Heightened language. What does that mean?
To me it means the words in the story do something more than get the story from the beginning to the end. They tell you something about the characters or the nature of the universe in which they find themselves.
Here is Barnes' omniscient third-person narrator describing the main character's dog:
Gid got his name in the army. the shredded ear is courtesy of the service as well. the shelter dude said the dog left the service early because he lost his sense of mission, basically went AWOL and played catch with Afghan kids. As soon as she heard that Drew felt a sense of kinship with the dog, a bond. She got blown up and put back together in Iraq. Lost her sense of mission, too, in the desert near Fallujah. The shrapnel in her left leg sets off screaming alarms in airports.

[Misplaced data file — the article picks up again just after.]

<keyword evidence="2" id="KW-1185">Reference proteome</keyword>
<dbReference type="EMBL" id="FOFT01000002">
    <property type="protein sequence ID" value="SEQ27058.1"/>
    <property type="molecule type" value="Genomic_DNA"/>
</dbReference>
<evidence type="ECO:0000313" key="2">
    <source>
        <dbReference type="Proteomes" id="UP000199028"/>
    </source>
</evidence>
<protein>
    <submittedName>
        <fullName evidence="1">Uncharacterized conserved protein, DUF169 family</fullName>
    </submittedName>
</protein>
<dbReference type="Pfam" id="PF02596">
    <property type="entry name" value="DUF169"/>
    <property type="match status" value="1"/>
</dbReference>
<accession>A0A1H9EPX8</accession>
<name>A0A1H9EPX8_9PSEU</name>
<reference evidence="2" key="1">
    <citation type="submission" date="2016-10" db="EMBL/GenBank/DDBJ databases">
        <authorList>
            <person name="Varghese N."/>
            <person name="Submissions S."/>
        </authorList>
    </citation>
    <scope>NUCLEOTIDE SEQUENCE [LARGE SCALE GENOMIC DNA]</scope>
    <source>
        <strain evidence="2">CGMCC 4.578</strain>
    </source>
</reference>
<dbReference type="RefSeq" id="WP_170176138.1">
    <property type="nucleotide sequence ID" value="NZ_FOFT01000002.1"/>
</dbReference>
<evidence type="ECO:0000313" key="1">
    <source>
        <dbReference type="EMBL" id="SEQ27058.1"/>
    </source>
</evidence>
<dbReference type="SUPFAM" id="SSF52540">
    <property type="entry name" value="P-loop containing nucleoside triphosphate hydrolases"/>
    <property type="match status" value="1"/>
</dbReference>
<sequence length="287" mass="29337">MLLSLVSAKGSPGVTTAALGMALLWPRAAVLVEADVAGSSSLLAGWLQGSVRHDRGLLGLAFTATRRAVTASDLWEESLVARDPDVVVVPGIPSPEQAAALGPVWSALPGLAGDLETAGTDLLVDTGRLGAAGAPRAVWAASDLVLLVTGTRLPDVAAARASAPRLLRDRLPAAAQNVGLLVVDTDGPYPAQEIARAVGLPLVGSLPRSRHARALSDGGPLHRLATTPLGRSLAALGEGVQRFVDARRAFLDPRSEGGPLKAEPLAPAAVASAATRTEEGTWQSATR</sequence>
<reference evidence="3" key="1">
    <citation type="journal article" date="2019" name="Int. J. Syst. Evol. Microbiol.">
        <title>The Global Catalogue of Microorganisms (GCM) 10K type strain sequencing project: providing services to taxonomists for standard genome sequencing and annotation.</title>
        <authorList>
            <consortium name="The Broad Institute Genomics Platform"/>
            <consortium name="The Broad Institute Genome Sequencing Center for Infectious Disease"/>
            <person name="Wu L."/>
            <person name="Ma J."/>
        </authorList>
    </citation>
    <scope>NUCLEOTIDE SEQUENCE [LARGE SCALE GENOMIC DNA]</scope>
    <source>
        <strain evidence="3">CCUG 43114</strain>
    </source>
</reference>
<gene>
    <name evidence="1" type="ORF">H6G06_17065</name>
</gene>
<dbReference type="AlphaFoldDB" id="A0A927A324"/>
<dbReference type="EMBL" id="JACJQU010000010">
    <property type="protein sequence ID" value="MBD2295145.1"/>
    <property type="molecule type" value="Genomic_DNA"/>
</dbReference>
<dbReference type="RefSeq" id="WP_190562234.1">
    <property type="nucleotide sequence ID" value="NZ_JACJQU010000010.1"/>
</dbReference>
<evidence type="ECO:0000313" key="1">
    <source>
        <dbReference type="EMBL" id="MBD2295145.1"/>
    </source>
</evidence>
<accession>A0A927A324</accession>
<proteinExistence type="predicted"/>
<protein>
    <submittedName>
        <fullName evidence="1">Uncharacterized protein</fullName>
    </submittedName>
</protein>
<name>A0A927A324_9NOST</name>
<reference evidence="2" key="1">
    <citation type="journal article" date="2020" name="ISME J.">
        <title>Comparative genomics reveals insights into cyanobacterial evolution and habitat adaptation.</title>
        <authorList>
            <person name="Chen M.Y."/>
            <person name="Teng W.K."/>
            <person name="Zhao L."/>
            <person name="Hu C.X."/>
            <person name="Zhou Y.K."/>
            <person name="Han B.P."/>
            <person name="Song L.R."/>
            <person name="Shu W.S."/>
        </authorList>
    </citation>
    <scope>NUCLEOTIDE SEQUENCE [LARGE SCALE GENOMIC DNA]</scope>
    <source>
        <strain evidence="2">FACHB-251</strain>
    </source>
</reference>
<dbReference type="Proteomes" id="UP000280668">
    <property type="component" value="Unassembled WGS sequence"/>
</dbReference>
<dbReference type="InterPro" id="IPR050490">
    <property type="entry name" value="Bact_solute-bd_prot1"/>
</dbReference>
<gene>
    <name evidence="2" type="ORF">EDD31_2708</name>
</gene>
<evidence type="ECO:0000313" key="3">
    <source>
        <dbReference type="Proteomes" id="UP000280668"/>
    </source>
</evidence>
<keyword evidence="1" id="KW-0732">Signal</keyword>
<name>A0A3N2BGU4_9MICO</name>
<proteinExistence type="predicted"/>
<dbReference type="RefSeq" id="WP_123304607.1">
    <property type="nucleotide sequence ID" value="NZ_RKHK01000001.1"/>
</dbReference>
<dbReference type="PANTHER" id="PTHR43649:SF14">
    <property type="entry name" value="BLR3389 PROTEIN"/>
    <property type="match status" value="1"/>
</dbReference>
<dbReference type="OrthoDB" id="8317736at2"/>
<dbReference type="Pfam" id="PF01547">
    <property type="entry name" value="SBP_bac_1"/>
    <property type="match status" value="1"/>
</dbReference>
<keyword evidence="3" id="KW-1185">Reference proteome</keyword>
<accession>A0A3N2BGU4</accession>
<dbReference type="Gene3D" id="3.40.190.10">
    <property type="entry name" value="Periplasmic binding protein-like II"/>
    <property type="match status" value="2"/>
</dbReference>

Yeah. Heightened writing.
Drew wants to be a cop in Boston but it's hard to make the resident-for-a-year requirement when you are living in your car with your only friend, a beat-up ex-army dog.
So she's working night security on a tow service parking lot, down by the river. One night a crate of assault weapons washes up on the shore. Something bad is going on. Does it involve the lot? Can she survive long eonough to find out?